of it with a good chunk aggressively calling for the 33-cent option to
guarantee a steady stream of income for years to come. Four or five
participants said simply “no” to the referendum while a few others feared
that the state would decrease their funding even more once a local tax
option was in place.
Others asked why the referendum wasn’t sought earlier by the school board,
before the first round of cuts was made. Some were apprehensive about
whether they would be able to afford the tax hikes. Some said higher taxes
would make it less desirable for people and businesses who want to move
here. But the majority seemed to show the community would be willing to pay
some form of tax to help the school district.
Further comments included: lobby state lawmakers to use the $320 million
recently discovered in the state coffers for education, holding more public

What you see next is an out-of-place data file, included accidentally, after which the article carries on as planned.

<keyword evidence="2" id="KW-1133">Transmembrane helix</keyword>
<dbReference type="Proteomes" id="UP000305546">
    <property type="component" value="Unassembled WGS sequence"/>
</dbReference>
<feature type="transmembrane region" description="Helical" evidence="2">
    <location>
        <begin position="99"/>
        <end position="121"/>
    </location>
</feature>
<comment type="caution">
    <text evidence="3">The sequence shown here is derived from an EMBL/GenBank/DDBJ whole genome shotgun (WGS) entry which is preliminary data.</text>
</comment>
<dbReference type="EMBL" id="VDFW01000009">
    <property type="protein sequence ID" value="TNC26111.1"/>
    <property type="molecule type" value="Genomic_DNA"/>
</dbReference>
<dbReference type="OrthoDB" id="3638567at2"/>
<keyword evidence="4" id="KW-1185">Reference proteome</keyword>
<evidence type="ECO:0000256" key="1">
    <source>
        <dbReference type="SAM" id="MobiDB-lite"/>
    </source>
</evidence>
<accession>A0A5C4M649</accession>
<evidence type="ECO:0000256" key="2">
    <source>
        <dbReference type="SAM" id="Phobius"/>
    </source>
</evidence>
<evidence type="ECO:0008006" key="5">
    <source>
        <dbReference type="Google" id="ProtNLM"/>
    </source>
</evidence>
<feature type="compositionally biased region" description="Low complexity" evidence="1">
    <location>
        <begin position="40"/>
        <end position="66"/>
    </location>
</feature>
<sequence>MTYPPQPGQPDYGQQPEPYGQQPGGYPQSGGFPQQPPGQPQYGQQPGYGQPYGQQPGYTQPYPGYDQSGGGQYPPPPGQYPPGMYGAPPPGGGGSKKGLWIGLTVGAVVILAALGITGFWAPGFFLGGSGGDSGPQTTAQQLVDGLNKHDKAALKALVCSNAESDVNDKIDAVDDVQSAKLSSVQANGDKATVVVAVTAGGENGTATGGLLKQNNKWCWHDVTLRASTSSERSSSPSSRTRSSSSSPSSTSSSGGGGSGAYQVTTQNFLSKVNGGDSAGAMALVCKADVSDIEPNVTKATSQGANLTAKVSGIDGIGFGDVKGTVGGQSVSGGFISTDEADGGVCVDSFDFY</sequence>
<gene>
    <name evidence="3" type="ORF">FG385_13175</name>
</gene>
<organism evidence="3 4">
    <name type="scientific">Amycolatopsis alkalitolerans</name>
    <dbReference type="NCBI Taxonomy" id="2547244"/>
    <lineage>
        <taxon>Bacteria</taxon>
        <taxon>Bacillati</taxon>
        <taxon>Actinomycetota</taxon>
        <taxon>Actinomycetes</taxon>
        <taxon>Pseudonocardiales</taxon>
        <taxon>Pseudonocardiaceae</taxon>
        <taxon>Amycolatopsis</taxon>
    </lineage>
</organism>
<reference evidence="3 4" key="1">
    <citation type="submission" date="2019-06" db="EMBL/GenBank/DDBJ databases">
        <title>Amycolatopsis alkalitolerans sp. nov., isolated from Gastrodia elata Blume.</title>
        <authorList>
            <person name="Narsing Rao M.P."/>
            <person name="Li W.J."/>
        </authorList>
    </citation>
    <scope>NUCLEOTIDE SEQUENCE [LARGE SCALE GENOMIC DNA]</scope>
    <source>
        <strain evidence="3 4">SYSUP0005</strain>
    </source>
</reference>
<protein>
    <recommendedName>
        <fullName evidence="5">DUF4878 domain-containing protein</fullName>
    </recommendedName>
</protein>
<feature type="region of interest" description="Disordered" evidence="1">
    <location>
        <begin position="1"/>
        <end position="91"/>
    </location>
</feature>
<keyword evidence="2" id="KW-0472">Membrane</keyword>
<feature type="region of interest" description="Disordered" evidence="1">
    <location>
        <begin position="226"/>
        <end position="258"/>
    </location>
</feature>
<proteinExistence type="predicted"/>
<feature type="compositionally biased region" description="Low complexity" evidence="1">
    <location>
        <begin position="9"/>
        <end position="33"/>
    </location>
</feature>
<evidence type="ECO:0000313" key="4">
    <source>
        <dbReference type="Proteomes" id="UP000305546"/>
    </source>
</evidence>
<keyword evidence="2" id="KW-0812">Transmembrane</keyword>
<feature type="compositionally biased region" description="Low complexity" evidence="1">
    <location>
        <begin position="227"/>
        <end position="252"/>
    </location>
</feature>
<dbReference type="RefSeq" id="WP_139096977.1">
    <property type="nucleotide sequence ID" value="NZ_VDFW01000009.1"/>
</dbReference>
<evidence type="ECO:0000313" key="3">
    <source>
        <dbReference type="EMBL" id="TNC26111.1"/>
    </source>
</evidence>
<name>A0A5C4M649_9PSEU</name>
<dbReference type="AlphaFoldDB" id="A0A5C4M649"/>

forums at schools to market the referendum, address how class size would be
affected, extending the referendum beyond seven years, have companies buy
advertising space on school buses, seek additional funding sources other
than a referendum, keep funding for art and technology programs intact,
disclosing specific details on what the schools’ cash balances are, what
programs and positions have been cut, and what exactly the referendum would
Baer immediately addressed some of the questions reiterating that the state
took local control of the funding away from school districts when it enacted
the tax reform in 2008 to give property owners a break.
Baer said school officials knew there were going to be problems once the
reform was made and if passed, the restored tax rates could return some
“In essence, we’re asking you to give us back a portion of what you’ve
saved,” said Baer.
The problems cannot be resolved by simply filling the gaps with a one- time